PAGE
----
Islet isolation is a complex procedure that includes digestion and purification of pancreatic tissue. As we move towards clinical regulatory control and standardization, understanding of the detailed stages of the procedure have become increasingly important. Purification on a COBE 2991 density gradient allows human islets to be separated from a large volume of acinar tissue. Cooling the gradient and tissue is thought to be important to reduce metabolic activity but cooling systems for the gradient are expensive, with limited availability. In this study, the efficiency of cooling methods for the COBE 2991 cell separator has been investigated. The two cooling systems were: a) COBE 2991 modified internally to allow coolant (polyethylene glycol) from a chiller to circulate either side of the spindle and around the bowl (original system), and b) an air-cooled system using an air conditioner to blow cold air into the bowl from above (air cooler system). Cooling required 20 min for the original system and temperature was stabilized within 4–7°C. The air system cooled rapidly but was not stable. There was an increase in the temperature of the medium with using both systems during centrifugation because of heat generated by the COBE machine; however, the temperature of the medium after centrifugation with the air system was significantly higher than that with the original system (13.3 ± 0.2°C vs. 8.7 ± 0.7°C, p < 0.05). The original cooler system was found to be more efficient at reducing heat generated by the COBE machine than the air system. Further investigation of the importance of the recorded temperatures is required.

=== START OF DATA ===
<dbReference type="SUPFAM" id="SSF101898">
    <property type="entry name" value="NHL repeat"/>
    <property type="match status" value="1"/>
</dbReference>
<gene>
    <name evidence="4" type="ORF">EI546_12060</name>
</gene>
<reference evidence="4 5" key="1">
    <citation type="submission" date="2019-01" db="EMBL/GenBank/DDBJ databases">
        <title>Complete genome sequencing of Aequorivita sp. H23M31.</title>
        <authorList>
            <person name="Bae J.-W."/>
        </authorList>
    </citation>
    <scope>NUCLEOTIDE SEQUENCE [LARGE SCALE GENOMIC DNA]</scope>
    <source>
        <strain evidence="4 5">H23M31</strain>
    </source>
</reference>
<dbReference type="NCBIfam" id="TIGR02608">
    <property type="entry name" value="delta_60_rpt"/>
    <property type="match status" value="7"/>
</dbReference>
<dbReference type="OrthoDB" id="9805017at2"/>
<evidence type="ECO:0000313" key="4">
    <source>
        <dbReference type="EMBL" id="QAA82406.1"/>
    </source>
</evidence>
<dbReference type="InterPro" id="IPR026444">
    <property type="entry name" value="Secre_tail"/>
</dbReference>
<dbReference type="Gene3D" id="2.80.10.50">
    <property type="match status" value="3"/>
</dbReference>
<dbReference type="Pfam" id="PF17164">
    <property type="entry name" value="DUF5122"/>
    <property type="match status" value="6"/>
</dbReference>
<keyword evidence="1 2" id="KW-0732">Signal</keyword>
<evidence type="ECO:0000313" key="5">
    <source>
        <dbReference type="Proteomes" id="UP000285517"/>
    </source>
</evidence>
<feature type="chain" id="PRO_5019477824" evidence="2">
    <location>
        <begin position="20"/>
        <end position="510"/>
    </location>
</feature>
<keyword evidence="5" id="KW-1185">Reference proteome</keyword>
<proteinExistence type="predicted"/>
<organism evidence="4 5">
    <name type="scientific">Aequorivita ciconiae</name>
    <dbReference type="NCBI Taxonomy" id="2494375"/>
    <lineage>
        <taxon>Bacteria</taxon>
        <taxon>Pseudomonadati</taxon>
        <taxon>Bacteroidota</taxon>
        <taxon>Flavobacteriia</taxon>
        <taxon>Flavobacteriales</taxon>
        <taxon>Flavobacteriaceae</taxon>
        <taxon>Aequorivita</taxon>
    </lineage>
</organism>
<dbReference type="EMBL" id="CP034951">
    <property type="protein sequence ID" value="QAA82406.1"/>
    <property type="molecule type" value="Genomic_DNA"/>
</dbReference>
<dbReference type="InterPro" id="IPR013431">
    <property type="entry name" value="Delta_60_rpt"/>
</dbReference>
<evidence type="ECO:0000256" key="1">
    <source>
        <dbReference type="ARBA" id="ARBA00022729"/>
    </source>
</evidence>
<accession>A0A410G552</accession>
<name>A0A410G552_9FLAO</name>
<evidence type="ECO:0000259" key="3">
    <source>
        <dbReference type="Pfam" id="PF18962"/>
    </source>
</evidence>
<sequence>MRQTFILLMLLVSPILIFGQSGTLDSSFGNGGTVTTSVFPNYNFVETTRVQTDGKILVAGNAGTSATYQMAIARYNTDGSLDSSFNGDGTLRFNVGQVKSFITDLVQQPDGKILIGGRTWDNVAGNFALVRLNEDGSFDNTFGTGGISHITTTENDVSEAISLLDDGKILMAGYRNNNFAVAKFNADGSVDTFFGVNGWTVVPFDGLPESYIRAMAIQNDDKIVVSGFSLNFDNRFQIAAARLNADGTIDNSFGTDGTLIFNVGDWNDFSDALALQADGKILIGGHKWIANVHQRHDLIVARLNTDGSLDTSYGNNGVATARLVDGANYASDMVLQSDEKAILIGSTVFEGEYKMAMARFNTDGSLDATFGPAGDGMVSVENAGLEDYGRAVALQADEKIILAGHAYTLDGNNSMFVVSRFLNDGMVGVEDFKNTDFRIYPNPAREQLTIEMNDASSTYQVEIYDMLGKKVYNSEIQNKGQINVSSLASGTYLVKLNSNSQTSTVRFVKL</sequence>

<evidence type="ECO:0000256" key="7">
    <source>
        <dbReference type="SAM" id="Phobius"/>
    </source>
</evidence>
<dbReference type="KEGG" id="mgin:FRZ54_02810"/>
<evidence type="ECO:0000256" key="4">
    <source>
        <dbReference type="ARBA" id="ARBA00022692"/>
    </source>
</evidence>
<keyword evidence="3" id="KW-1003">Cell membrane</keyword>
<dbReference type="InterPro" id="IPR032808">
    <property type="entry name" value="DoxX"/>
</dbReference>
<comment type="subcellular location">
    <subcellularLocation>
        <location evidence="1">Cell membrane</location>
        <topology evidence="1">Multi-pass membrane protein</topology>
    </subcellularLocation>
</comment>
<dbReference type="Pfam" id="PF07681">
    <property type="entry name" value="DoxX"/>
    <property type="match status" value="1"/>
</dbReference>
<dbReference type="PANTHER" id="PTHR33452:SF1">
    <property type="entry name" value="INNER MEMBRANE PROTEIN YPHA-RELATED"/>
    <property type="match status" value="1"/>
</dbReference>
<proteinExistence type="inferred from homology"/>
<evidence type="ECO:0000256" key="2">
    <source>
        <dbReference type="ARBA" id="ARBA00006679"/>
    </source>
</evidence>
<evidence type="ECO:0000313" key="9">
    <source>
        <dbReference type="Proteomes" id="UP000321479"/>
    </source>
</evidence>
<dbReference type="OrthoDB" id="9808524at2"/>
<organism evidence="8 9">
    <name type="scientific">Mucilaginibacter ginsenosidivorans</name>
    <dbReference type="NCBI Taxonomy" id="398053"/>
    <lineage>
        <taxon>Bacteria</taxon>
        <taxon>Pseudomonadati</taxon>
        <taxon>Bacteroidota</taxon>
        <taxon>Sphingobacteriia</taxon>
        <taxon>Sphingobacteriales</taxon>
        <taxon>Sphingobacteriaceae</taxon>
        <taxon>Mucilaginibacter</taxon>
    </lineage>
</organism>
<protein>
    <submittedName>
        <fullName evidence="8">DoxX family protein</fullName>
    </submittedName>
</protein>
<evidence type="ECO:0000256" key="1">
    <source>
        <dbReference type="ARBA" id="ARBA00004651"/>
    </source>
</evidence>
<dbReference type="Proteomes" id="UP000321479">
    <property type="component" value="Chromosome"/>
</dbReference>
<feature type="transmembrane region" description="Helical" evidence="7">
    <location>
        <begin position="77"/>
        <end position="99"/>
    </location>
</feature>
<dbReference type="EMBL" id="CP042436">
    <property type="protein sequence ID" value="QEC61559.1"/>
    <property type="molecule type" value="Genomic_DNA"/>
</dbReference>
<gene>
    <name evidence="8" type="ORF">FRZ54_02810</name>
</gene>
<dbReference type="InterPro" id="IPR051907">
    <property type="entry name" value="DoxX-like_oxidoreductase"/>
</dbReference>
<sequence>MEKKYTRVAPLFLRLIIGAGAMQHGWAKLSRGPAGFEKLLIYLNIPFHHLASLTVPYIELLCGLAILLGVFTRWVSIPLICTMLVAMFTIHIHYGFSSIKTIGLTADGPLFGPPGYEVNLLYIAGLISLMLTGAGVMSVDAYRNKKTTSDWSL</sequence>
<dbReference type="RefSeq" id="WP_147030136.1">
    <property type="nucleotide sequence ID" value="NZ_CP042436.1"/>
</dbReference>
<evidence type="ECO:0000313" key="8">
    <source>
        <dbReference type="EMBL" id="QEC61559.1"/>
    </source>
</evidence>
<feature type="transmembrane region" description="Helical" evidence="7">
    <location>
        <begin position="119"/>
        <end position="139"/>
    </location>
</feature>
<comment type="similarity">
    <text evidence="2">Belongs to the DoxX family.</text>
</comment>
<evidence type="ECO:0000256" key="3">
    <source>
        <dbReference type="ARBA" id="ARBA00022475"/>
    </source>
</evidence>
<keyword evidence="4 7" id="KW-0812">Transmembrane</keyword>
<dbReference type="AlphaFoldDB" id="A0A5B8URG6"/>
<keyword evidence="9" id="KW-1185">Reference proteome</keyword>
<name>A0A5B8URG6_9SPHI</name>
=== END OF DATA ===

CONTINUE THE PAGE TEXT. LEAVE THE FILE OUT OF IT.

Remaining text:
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Document Type: Research Article
Clinical Islet Transplant Program, University of Alberta and Capital Health Authority, Edmonton, Alberta, Canada
Publication date: 2006-02-01
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